How to keep your pets safe this Diwali | india | Hindustan Times
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How to keep your pets safe this Diwali

Not everyone in the city has a blast on Diwali. For most animals, the sound of fireworks is nothing short of terrifying. According to experts, to make things easier on your pets and stray animals on Diwali night, there are some easy things that you can keep in mind.

india Updated: Oct 22, 2011 15:13 IST
Namya Sinha

Not everyone in the city has a blast on Diwali. For most animals, the sound of fireworks is nothing short of terrifying. “It is very scary for animals, as they hear sounds much louder than human beings. So, it’s almost an unbearable assault on their eardrums,” says Dr Vinod Sharma of the Jeevashram Animal Shelter and Veterinary Hospital.

According to experts, to make things easier on your pets and stray animals on Diwali night, there are some easy things that you can keep in mind. “Firstly, make sure your pet is inside the house. Put big cotton buds in their ears and don’t leave them alone at home,” says Dr Vijay Kumar of the animal shelter - Sonadi Charitable Trust.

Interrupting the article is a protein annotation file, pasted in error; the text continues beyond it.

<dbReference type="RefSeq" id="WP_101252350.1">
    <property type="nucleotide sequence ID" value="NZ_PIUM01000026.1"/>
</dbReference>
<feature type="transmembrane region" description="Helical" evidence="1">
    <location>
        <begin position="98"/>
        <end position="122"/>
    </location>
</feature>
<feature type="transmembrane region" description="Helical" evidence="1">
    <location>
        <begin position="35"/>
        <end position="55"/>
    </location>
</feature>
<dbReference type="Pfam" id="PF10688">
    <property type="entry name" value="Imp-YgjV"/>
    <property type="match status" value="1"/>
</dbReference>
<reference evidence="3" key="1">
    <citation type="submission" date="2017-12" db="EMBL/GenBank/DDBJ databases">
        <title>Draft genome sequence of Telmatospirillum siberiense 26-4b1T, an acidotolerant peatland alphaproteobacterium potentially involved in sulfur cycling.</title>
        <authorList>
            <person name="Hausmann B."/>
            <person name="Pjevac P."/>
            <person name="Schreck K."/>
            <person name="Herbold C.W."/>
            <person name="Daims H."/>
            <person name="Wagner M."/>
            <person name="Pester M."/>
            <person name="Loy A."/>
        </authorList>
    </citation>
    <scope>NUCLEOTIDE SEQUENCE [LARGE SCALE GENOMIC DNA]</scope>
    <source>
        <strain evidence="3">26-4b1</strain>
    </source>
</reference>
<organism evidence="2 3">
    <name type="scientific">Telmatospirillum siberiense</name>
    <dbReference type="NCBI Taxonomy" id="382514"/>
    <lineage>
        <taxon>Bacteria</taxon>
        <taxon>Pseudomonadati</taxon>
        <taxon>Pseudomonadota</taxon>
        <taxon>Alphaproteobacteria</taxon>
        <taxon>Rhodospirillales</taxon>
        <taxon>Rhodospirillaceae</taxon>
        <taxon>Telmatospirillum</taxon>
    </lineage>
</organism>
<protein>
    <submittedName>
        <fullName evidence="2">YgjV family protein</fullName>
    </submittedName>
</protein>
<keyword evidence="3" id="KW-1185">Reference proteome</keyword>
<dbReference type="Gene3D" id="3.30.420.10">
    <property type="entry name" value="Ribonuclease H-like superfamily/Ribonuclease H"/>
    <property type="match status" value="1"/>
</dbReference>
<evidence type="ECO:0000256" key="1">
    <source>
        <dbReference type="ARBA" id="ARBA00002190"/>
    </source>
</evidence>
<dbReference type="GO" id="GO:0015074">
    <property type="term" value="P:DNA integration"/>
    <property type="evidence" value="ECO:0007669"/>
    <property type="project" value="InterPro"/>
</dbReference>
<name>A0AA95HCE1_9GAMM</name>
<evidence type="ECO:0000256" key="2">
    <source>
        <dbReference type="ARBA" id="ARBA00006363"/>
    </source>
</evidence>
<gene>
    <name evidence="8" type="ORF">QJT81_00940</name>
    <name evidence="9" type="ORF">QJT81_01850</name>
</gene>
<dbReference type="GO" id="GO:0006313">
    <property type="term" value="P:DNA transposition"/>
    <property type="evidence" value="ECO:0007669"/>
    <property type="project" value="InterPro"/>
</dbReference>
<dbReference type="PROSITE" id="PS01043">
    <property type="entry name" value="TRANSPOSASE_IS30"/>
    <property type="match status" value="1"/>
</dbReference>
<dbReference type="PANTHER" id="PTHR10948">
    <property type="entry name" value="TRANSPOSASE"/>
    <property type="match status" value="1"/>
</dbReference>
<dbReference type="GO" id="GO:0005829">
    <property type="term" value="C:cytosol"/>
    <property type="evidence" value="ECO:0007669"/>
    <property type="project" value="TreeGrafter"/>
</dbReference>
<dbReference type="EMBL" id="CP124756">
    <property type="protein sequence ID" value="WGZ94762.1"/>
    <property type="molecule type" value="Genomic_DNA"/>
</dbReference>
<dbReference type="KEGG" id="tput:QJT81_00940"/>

Pet"During Diwali time, our pets have the tendency to get a bit confused with the changes in light and sound in the surroundings. We need to help them be comfortable with these changes and get rid of their fear. First and foremost, take them for a walk before the celebrations start in full swing, so that they are not too uncomfortable later," says Dr. Kallahalli Umesh, communication manager, Waltham Scientific. "Many people end up leashing their pets if they create a lot of noise and react to fire crackers. This should not be done because the pet might just try to struggle and break free and injure itself," adds Dr. Sharma.

Stray animals bear the worst brunt of Diwali celebrations, as many of them get burnt due to rockets, bombs and phooljhadis. “They suffer a lot, so people should be sensitive and not burn firecrackers near them,” adds Dr Sharma. Another aspect of the festive season that doctors warn against is unhealthy eating — even by pets. “People give their pets all the mithais they eat. It does nothing but harm them in the long run,” says Dr Sharma.